“We think writing is a really personal act that can empower students, especially students who in our current school system can feel marginalized or like their voices aren’t listened to.”
– Samantha Sencer-Mura, Executive Director, 826 MSP
What does a school without windows tell a student about their worth or about their anticipated trajectory? How can we create spaces that instead let young people embrace creativity, write a new narrative, and speak truth to power? These are the questions on Samantha Sencer-Mura’s mind. Samantha is the executive director of 829 MSP (formerly Mid-Continent Oceanographic Institute). She’s also a graduate of Minneapolis Public Schools, where she attended South High School. “One lesson I learned at South was that physical space is really important,” said Samantha. “When you ask kids to learn in an environment that doesn’t make them feel welcomed or valued…immediately you’re starting with some really big challenges.”
Navigating the Educational Opportunity Gap
Samantha went to college in California and eventually completed a Master’s Degree in Education at Harvard University. But she saw that her trajectory was unfortunately not the norm. “I was a student who came in with a lot of access and resources, so within the public school system, I knew how to navigate it to get what I needed, largely because of my parents,” said Samantha. She was able to earn college credits at South and go to a liberal arts college. However, while her freshman classes reflected the school’s demographics (around 60% POC), her more advanced classes as a senior did not. Frequently she was one of few students of color in her classes, which built an early political lens: Minnesota’s educational system was failing too many students of color. For a state that celebrates its educational system, it’s well-known that Minnesota faces some of the biggest racial disparities for educational outcomes.
Samantha’s own educational background and appreciation for creating safe places to learn and create make her a perfect fit to lead 826 MSP, whose mission is to empower under-resourced K-12 students to think creatively, write effectively, and succeed academically alongside a community of caring volunteers. In August 2019, 826 MSP became the ninth chapter of 826 National, a network of youth writing and publishing centers. “I’ve always appreciated the angle of 826 by starting from a belief that students deserve beautiful spaces to learn in,” said Samantha. “From there, they deserve really inspiring, intentional, and well-thought-out educational experiences.”
Creating whimsical, wacky spaces in which to learn and write is exactly what 826 MSP is all about. At its core, it is a youth writing center, which was initially named Mid-Continent Oceanographic Institute because it’s in a landlocked state and helps students navigate through the opportunity gap. The nonprofit focuses on writing for a variety of reasons. “We think writing is a really personal act that can empower students, especially students who in our current school system can feel marginalized or like their voices aren’t listened to,” explained Samantha. “We provide the platform, the space, and the experience to uplift and amplify their voices.”
A Safe Space for Stories
826 MSP also partners with dozens of area schools through creative writing workshops and tutoring. Wherever its staff and volunteers meet students, they’re striving to create a space where students feel comfortable and safe enough to be vulnerable to share about hard experiences, but also have room to be silly. “We don’t want to pigeonhole students into feeling like everything they write needs to be representative of their community and address everything, but in some ways, these are experiences that the rest of our community needs to hear about,” said Samantha. A recent example was a partnership with the All Nations program at South High School, which is specifically for Indigenous students. “I think the stories that come out of there tell a really unique perspective of the city that we live in that most people don’t get to know about,” Samantha said. “I grew up very close to Little Earth, and I learned so much reading these stories about the place that I live in that I never would have known.”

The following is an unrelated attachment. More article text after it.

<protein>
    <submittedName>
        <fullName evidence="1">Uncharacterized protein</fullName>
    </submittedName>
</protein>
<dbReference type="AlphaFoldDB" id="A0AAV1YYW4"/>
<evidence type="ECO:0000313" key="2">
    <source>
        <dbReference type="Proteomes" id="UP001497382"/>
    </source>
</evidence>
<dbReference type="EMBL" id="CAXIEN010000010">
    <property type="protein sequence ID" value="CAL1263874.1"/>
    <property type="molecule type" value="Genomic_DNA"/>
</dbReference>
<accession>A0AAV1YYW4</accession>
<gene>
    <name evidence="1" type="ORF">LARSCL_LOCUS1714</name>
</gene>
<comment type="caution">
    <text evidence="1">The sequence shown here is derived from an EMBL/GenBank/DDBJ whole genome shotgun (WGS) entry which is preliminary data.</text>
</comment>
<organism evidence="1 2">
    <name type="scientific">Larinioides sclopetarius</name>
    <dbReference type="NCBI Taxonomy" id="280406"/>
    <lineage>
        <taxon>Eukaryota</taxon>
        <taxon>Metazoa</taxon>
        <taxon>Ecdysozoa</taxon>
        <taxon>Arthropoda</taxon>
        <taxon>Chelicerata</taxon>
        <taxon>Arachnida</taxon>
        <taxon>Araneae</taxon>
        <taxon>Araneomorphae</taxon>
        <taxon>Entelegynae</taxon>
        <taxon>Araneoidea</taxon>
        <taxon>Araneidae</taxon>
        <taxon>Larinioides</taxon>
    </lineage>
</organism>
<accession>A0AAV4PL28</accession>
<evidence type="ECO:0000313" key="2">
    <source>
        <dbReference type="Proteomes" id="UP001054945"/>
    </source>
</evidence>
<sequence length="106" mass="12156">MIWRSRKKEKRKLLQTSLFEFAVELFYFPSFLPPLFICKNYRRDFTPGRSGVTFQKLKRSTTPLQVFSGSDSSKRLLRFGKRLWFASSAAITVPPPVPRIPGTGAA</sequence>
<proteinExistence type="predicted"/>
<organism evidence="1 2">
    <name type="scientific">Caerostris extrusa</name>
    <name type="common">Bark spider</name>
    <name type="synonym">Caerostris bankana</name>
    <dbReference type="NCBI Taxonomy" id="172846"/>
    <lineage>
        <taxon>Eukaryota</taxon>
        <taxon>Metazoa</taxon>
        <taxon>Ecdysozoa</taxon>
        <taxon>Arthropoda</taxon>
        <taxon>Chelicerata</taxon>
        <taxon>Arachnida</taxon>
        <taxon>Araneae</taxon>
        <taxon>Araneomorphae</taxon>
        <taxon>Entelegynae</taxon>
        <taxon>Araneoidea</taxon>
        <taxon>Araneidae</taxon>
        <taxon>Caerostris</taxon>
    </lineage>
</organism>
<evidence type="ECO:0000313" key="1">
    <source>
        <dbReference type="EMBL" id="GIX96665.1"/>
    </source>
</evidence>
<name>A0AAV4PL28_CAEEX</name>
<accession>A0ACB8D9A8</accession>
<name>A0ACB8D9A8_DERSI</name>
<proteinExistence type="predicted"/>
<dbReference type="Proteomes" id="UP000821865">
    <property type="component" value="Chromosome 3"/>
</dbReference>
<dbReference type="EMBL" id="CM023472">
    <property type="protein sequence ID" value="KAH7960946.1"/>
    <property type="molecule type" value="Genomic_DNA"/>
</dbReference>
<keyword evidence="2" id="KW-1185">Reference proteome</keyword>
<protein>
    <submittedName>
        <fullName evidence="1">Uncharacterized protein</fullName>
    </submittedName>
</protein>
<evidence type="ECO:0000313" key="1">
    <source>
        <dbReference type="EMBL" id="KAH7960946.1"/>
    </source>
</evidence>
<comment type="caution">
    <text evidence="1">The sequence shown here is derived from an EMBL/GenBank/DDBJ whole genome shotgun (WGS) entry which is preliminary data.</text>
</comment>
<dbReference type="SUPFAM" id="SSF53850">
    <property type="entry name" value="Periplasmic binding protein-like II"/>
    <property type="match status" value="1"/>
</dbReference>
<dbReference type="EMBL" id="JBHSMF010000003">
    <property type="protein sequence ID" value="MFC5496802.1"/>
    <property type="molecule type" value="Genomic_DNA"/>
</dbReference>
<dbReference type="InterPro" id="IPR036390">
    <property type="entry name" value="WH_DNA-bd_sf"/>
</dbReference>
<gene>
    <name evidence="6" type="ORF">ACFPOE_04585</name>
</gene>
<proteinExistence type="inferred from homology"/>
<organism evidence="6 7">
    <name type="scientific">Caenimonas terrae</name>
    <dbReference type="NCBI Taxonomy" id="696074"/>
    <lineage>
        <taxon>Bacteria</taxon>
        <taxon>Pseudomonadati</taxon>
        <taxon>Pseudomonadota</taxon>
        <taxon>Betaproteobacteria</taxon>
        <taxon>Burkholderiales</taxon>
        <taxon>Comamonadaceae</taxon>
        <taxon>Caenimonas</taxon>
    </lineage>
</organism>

826 MSP used a loan from Propel to bridge funds from a capital campaign for a buildout of its new Minneapolis location. When students walk into 826 MSP’s new space in what was a former bicycle shop, they’re greeted by an ocean-themed mural, student publications on the walls, shelves of books, and comfortable, modern furniture. “By creating a space that’s immediately different, we’re hoping to create a place where students feel welcome, feel inspired, and where some of that baggage is not coming into our space with them,” said Samantha.
Learning to Lead with a Financial Lens
As a newer executive director, Samantha applied for Propel’s Financial Leadership Cohort of smaller-sized nonprofits. “The chance to be with leaders of organizations of similar sized budgets and working from a similar place has been really nice,” said Samantha. “As an ED, you’re in the middle of everything and also all alone.”
Like many nonprofit leaders, Samantha came to the organization with a strong vision, but with less experience with raising money and managing finances. It almost feels like they are two basketballs I need to dribble at all times,” she laughed, referring to both the vision and money. “I can’t forget one of them. I’m thinking more about how I incorporate a finance lens into the way that I think about leadership, which is pretty new for me.”
If you’re looking to expand your bookshelf with new voices, check out 826 MSP’s student publications, including the latest “Indigenous Originated: Walking in Two Worlds,” written by students from the All Nations program at South High School. You can support its mission at GiveMN and learn more about 826 MSP at its website: www.826msp.org.